welkin

[wel-kin]
noun Chiefly Literary.
the sky; the vault of heaven.

Origin:
before 900; Middle English welken(e), Old English welcn, variant of wolcen cloud, sky; cognate with German Wolke cloud

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welkin (ˈwɛlkɪn)
 
n
archaic the sky, heavens, or upper air
 
[Old English wolcen, welcen; related to Old Frisian wolken, Old Saxon, Old High German wolcan]

Collins English Dictionary - Complete & Unabridged 10th Edition
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Etymonline
Word Origin & History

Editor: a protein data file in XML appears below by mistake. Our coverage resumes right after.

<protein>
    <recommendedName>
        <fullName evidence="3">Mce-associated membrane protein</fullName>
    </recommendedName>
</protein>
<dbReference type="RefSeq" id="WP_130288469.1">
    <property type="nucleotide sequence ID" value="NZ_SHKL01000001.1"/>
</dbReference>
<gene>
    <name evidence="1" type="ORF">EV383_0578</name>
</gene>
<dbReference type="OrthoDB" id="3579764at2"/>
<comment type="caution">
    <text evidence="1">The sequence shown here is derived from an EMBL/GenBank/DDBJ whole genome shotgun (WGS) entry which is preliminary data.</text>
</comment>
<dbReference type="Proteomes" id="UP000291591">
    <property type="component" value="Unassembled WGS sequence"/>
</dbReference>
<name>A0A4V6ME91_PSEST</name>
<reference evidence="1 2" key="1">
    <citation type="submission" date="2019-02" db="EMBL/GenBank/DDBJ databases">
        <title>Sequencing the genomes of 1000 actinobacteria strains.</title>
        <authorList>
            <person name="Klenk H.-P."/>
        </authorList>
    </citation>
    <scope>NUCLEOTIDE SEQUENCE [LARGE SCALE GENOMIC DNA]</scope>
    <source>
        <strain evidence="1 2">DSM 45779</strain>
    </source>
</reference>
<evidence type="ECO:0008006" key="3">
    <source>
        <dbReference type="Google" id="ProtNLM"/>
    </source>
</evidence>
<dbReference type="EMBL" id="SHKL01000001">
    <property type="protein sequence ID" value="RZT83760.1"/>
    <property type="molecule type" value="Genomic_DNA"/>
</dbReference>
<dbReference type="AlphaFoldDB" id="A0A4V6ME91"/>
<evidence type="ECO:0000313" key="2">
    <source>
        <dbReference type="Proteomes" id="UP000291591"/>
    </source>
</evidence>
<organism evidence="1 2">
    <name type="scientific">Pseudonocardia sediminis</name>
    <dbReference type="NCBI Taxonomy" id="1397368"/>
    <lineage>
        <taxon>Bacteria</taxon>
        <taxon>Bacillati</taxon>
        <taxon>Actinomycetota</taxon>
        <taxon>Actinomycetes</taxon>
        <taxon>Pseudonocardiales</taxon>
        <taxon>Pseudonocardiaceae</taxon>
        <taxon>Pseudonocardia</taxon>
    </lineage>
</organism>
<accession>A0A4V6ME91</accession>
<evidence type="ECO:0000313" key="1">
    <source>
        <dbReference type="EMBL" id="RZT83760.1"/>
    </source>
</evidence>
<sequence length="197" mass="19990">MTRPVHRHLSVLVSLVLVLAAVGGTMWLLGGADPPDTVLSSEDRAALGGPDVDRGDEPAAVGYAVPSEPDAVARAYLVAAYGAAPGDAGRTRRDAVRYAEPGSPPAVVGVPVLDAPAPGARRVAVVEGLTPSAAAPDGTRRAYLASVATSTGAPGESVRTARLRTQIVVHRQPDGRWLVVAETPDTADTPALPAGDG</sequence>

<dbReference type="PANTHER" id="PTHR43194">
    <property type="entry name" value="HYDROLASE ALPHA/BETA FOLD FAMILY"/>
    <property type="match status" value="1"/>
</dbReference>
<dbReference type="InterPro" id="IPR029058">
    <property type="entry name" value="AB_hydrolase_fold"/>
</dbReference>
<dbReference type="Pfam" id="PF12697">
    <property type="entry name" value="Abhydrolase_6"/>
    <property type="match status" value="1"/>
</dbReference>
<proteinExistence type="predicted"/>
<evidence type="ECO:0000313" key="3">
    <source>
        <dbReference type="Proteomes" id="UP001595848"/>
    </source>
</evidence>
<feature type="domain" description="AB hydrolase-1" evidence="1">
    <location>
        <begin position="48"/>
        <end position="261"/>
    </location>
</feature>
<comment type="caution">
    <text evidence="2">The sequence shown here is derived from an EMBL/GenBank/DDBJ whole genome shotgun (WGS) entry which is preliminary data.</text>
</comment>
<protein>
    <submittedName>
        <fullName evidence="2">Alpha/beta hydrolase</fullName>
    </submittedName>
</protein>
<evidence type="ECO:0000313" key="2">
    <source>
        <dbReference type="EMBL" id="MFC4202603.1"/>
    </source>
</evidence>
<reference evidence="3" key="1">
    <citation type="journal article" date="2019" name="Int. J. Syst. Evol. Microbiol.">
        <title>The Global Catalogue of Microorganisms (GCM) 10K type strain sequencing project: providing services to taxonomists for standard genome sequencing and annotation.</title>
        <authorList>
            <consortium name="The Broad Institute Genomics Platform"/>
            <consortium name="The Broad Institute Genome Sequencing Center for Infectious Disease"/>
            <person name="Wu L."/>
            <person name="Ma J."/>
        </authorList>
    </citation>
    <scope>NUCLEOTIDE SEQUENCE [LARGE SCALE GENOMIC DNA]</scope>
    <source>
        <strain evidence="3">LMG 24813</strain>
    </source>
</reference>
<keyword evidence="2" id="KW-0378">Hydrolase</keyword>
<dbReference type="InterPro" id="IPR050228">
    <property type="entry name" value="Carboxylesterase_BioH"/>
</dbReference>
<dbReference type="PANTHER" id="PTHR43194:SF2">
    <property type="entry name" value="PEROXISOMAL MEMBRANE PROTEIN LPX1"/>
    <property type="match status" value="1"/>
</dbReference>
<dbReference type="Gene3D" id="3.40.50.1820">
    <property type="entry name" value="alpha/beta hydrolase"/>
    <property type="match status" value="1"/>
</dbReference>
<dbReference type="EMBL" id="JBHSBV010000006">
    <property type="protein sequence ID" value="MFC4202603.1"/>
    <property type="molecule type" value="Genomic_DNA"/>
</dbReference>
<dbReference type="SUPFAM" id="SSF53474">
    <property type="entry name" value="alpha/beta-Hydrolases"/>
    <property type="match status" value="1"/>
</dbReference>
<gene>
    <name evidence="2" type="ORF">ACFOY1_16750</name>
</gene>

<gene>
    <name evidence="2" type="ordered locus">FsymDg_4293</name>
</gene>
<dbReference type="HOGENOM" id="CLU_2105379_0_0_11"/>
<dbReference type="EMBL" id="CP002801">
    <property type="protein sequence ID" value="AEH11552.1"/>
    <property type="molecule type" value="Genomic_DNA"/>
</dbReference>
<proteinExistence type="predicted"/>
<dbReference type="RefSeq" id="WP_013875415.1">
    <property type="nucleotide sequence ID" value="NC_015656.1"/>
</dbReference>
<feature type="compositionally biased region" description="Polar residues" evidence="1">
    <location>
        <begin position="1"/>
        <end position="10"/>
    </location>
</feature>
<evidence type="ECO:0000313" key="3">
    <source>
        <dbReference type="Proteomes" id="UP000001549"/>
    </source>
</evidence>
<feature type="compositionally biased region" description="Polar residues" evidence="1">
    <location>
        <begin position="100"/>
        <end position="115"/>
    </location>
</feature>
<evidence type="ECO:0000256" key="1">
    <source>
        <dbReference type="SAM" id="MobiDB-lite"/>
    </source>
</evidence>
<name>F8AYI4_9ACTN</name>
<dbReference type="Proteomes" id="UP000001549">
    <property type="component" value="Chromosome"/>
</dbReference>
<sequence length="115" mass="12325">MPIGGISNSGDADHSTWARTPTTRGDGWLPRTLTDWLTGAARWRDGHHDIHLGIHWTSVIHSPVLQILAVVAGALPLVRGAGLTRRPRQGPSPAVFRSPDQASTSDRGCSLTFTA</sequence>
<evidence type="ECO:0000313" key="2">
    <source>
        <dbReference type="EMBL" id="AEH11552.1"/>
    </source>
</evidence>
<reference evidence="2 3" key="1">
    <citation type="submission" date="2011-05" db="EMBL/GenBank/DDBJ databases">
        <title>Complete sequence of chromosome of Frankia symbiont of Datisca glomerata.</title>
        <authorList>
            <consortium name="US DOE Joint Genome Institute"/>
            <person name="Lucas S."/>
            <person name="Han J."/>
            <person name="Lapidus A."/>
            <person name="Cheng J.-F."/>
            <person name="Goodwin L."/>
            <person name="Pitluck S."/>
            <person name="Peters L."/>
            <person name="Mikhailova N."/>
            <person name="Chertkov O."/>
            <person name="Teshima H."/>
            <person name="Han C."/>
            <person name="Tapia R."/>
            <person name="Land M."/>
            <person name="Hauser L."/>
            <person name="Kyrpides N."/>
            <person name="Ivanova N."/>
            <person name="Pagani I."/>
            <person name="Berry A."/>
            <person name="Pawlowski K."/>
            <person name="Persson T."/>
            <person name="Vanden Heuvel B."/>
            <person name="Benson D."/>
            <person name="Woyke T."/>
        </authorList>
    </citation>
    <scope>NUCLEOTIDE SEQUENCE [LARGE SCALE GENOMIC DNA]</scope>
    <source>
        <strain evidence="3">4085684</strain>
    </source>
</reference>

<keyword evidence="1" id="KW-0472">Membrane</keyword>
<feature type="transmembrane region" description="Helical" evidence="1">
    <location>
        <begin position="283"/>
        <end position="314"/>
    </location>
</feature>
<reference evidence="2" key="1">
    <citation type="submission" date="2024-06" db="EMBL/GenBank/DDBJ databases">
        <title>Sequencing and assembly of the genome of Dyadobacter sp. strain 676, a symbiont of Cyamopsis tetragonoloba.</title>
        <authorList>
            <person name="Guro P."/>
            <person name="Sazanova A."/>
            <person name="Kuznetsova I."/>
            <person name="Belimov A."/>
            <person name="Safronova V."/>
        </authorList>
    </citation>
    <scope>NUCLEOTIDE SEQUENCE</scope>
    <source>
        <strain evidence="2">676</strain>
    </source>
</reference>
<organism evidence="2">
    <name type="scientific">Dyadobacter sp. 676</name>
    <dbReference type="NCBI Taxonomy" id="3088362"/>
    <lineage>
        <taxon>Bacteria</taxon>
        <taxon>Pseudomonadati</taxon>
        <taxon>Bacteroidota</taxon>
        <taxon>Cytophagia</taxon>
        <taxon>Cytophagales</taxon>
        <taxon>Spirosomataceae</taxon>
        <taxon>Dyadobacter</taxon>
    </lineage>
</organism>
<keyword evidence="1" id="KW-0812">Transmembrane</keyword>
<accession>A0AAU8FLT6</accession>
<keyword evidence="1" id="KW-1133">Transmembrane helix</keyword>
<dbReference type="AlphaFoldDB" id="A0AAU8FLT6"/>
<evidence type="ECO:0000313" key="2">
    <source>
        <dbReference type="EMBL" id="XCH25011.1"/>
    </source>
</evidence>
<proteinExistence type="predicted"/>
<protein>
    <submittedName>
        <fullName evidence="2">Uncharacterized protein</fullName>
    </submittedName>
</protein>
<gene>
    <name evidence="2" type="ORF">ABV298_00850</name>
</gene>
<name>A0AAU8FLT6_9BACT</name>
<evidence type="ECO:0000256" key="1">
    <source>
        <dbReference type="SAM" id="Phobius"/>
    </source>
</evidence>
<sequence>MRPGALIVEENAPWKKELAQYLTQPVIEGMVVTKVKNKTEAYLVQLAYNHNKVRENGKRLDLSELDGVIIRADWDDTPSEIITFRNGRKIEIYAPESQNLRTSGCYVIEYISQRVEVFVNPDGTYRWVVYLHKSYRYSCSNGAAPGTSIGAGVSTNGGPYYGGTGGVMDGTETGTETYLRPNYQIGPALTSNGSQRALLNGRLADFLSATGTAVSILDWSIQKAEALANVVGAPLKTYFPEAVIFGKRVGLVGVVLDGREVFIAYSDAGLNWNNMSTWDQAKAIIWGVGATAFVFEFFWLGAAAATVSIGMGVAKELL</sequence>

welkin
"sky" (poetic), O.E. wolcen "cloud," from P.Gmc. *welk- (cf. O.S. wolkan, O.Fris. wolken, M.Du. wolke, Du. wolk, O.H.G. wolka, Ger. Wolke "cloud," from PIE *welgh- "wet" (cf. Lith. vilgyti "to moisten," O.C.S. viaga "moisture," Czech vlhky "damp").
Online Etymology Dictionary, © 2010 Douglas Harper
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Example sentences
The sight of those flags everywhere made the welkin ring, and the hearts of the spectators throb with patriotic emotion.
He knew, how to burn up money with great eclat, and for a while he made the welkin ring.
The pig is stuck in the pen, his thinning squeals go up to the welkin.
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